ARLINGTON, Texas -- The Baltimore Orioles youth movement took another step forward last night, and so did the longest hitting streak in the major leagues.
Rookie left-hander Arthur Rhodes made his major-league debut against the Texas Rangers, and he would have taken his first defeat if not for outfielder Joe Orsulak, who extended his hitting streak to 19 games with a two-run double that carried the Orioles to a 4-3 victory.
Rhodes, the newest member of baseball's youngest starting rotation, gave up three runs on four hits over four-plus innings and left the game trailing by a run. Todd Frohwirth followed him to the mound and pitched four scoreless innings to get the victory. Gregg Olson bounced back from a tough outing Tuesday night to pitch a scoreless ninth and record his 26th save.
Orsulak went hitless in his first three plate appearances, but he lined a full-count fastball into the right-field corner in the sixth inning to score Bill Ripken and Mike Devereaux and give the Orioles the lead for the first time.
Orsulak's hitting streak is the longest by an Oriole since Lee Lacy hit in 20 straight in 1985. It is tied for the fourth-longest streak this season, four games shy of the major-league-best 23-game streak that Los Angeles Dodgers outfielder Brett Butler carried from June 15 to July 12.
"It's a nice streak, but it isn't earth-shattering," Orsulak said. "I've hit the ball good at times, but the last couple of games, I've just been lucky to get one hit. Hopefully, I'll start hitting the ball well and keep it going."
Manager John Oates couldn't help but give Orsulak a playful dig after the game, taking him to task for getting just one hit in each of the past five games.
"He picked just the right time for that one," Oates said. "But if he doesn't watch it, he's going to be like Rico Petrocelli. He'll hit in 27 straight games and lose 15 points off his average."
The streak began on Aug. 2, and it began just in time. His average had been wallowing in the .230s and .240s for several weeks, but he has batted .387 during the streak to raise his overall mark to a respectable .273.
His big hit saved Rhodes a loss, but it did not overshadow another important night in the evolution of the Orioles pitching staff.
Rhodes was the second rookie starter to make his major-league debut this month. Mike Mussina made his debut on Aug. 4 with a strong performance against the Chicago White Sox, giving up just four hits over 7 2/3 innings.
Every other member of the youthful rotation, in fact, can look back fondly on his first start. Bob Milacki gave up one hit over eight innings against the Detroit Tigers the day he joined the rotation in 1988. Ben McDonald pitched a four-hit shutout over the White Sox in his inaugural start last year. Jose Mesa was the least impressive, giving up three runs in a six-inning debut in 1987.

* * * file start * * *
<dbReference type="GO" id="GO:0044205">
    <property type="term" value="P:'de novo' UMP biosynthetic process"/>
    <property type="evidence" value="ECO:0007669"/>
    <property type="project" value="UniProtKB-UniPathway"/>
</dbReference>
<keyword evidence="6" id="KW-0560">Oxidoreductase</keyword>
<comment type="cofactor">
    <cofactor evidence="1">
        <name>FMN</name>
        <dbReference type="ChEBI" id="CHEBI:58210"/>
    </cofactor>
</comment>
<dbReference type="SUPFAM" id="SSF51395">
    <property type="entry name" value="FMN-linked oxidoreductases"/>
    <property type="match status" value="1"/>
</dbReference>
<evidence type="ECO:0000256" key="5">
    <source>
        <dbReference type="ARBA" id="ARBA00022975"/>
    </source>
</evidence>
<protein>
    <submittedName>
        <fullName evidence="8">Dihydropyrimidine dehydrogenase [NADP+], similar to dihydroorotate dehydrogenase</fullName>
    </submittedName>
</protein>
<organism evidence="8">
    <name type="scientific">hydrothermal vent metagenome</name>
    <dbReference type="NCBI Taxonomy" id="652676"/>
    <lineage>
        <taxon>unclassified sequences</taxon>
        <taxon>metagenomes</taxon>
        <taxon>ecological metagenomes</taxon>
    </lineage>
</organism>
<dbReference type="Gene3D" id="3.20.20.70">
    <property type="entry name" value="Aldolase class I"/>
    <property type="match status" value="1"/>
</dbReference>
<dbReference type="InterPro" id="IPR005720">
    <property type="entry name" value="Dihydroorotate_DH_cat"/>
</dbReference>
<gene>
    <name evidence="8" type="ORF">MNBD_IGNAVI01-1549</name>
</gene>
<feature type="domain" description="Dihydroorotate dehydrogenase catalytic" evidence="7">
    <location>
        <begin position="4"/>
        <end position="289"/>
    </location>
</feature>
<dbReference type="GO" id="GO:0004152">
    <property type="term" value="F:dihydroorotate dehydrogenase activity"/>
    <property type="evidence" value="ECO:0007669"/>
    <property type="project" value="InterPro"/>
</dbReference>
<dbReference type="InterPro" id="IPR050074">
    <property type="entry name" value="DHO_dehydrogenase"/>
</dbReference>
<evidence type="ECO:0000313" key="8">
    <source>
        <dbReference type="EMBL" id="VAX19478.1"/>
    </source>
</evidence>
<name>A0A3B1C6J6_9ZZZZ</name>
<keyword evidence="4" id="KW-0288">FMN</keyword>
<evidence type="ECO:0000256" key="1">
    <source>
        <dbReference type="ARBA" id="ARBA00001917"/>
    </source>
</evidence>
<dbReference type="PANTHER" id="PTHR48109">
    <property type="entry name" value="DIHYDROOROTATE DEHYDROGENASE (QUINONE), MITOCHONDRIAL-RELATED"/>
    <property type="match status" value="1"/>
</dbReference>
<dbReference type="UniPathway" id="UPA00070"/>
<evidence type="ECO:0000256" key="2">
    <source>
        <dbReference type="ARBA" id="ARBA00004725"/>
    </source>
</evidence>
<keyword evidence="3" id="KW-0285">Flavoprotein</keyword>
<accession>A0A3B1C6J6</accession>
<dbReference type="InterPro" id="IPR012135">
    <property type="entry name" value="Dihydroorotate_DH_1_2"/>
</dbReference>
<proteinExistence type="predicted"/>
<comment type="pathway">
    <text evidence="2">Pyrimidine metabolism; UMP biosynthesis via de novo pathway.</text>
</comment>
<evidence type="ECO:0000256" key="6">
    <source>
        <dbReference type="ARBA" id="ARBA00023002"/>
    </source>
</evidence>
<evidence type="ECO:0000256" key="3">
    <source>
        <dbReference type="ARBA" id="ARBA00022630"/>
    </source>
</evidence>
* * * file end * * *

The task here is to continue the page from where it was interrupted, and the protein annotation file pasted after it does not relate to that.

But Rhodes was making the jump from Class AA Hagerstown, where he was 7-4 with a 2.70 ERA in 19 starts. He could be forgiven for the first-inning jitters, which probably explains the two wild pitches -- make that very wild pitches -- that brought home the first two runs for the Rangers.
He was not hit hard, but he labored enough in the early innings to keep himself from pitching too far into the night. He threw 96 pitches over four-plus innings, even though he gave up only four hits.
"We've got some work to do," Oates said. "I'm sure he can throw more of his pitches in the strike zone, but he must have a pretty good fastball to throw a couple of 2-0 pitches by some of the hitters over there. When I look at someone like that, I just think of what I was like as a 21-year-old. I'm sure he was nervous, pitching this near his hometown."
Rhodes admitted to that much, but he did not seem overwhelmed by it all. He allowed a run to score on a wild pitch in the first inning and actually bounced a fastball over catcher Bob Melvin's head in the fourth for a second run, but he wasn't overmatched by the explosive Rangers lineup.
"I just went out there to throw my game and have fun," Rhodes said. "That's what I tried to do. I was scared the first couple pitches, but after that I just pitched and hoped we'd get some runs."
The Orioles had runners all over the place in the early innings.
Rangers starter Kevin Brown gave up a leadoff single and two walks in the first inning, but Devereaux was picked off first and two runners were left on base. Chito Martinez led off the second with a long double and moved to third with one out, but he was stranded when Brown struck out Melvin and Bill Ripken to end the inning.
Melvin has been one of the Orioles most effective hitters with runners in scoring position, but he came up empty in another big at-bat, striking out with runners at second and third and one out in the fourth.
The Orioles finally broke through in the fifth, after Devereaux opened the inning with a triple. Two outs later, he was still at third base, but Glenn Davis walked and both runners would score on back-to-back RBI singles by Randy Milligan and Martinez.